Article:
There are many ways that the lineage stays unbroken. There is no absolute, correct formula. Every Zen master is unique, just as each of you is unique, with all their flaws, all their strengths.

When you live in an old city like New Orleans, or London, or Bucharest, or Athens, you can sometimes be overwhelmed by the history of the buildings and how they will outlast you, how many inhabitants they have outlasted. This building—I just found a history of this building and the number of times it has been lost or bought. The Zen House, you can say, is a big house. Robert’s monastic name, Taikaku, is appropriate. It means Great Palace, and this temple is the Great Zen Palace he has built for us. He knows that the Zen House holds many people and has held many people over the years, but they are transients—we are all transients. Each of the masters has been keenly aware of how temporary their residence in the house has been. And how mujo can strike.

Historically this is true of some of the most interesting times for Zen and for Buddhism. Sometimes when there was the greatest threat, it thrived the most. We need to practice with a sense of urgency. It always amazes me how before sesshin it looks like there’s a long stretch of time ahead of us, and then suddenly it’s gone.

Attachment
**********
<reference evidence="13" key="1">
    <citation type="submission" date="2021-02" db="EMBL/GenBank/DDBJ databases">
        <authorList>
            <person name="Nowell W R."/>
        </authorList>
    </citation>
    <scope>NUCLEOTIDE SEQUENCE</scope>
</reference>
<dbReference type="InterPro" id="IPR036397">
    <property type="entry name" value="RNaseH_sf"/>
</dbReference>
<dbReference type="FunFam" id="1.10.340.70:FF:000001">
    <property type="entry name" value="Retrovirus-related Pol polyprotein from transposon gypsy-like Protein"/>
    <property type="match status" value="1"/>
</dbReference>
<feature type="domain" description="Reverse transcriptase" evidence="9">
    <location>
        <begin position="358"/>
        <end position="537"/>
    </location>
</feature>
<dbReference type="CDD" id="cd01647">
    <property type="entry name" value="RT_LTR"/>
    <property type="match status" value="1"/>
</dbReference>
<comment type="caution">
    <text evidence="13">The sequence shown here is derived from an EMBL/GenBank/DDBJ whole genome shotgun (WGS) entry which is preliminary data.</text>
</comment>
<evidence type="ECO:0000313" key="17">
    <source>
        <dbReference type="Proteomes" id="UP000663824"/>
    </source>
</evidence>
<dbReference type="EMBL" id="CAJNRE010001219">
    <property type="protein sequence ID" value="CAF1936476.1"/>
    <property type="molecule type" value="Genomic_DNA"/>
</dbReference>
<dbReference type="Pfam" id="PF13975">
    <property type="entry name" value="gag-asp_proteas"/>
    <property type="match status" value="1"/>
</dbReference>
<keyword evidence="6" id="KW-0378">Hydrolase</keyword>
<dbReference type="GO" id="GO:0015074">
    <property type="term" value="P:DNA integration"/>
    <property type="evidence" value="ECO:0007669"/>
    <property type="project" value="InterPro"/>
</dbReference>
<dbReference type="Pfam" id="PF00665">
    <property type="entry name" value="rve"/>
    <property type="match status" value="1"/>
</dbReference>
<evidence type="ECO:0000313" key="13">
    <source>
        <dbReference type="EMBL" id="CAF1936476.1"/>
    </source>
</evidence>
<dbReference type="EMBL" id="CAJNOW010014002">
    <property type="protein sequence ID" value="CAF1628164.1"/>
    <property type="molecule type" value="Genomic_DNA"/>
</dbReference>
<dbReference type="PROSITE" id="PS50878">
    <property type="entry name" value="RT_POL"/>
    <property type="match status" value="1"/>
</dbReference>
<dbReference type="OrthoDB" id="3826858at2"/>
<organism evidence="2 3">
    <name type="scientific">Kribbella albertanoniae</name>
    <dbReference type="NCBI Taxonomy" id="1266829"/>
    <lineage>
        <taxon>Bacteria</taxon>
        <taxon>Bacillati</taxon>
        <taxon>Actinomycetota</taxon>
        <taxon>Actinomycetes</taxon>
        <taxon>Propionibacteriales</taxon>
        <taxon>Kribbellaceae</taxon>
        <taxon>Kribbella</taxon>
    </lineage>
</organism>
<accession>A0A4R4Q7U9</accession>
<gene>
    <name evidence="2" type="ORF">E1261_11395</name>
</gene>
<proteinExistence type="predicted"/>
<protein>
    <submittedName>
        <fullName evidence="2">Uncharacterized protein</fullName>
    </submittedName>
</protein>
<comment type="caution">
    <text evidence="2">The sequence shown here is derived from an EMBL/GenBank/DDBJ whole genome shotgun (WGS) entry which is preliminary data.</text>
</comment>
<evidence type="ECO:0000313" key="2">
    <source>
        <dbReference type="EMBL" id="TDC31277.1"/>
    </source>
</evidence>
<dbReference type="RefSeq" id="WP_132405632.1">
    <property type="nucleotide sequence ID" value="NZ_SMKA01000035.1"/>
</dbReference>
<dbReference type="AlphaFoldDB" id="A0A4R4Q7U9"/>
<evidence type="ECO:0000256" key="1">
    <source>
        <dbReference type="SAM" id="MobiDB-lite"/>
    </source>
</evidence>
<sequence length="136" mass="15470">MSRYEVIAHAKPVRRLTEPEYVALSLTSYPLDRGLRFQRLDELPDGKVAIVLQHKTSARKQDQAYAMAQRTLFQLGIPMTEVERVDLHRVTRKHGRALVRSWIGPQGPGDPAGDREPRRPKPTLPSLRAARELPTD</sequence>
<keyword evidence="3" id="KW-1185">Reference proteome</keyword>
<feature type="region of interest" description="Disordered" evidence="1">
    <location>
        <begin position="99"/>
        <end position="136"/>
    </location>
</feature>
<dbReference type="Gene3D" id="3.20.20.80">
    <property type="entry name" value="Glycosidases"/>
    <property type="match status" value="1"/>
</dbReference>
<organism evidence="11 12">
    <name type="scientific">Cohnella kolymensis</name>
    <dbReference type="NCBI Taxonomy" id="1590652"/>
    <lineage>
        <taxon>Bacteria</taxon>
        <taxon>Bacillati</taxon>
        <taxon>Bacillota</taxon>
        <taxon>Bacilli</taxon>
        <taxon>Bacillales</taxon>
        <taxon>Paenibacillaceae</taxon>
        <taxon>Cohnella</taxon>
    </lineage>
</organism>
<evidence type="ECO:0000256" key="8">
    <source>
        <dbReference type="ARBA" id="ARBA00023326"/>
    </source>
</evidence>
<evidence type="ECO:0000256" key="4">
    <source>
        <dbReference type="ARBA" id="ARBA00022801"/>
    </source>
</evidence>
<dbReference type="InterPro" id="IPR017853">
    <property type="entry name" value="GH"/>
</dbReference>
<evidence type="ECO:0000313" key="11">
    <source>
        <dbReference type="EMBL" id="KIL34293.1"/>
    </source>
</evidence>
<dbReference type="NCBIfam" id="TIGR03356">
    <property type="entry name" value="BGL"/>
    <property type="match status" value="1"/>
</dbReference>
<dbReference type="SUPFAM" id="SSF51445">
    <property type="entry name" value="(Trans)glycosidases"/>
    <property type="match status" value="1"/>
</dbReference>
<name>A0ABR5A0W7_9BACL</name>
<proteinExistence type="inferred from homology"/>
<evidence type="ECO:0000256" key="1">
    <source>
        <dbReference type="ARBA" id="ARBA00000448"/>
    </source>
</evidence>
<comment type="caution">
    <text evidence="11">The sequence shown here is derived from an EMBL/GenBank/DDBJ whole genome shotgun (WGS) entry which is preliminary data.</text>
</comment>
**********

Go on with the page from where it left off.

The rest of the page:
This is what our lives are like. So much to do, so many plans. So soon over.

But what’s it all worth in the end? Be sure that when you’re practicing here in the dojo, or practicing out in the world as well, practicing your art, doing your work, that you practice with the same kind of sincerity and urgency as when you are doing zazen.

This is what ordination is about. It’s about saying, “It’s not about me.” Finally! It’s not about me. It’s very freeing. So if the rakusu, the kesa, is the “robe of great liberation,” that’s one way you can see that. It’s not magic. It’s determination, concentration, an urgency about here and now. That doesn’t mean that you live loudly or recklessly. On the contrary. That’s a good way to lose time. (I know!)

So deciding on ordination is a first step. It’s a step that you take into the abyss, though, because you don’t know quite what it means. It’s a leap of faith. The more you practice the more you realize what they mean when they say that each scholar stands on the shoulders of giants. Every bodhisattva sits on the shoulders of giants. We pay respect to all the bodhisattvas that came before us, and practiced before us, and left their teachings, not necessarily in writing but in the forms and rituals and other kinds of traces that are left behind.

When I see you sitting like a couple of mountain ranges, I see you, but I also see Deshimaru, Kodo Sawaki, Keizan Jokin, Dogen, Eno, Daruma, and Buddha. Much better to see the Buddha next to you than to worry about the historical Buddha.

That’s what lineage means. That’s what the lineage is: we are all sitting together in one body, in the emptiness of our own body, every time we do zazen. If it’s anything else, then we’re just exercising.

No comments:

Post a Comment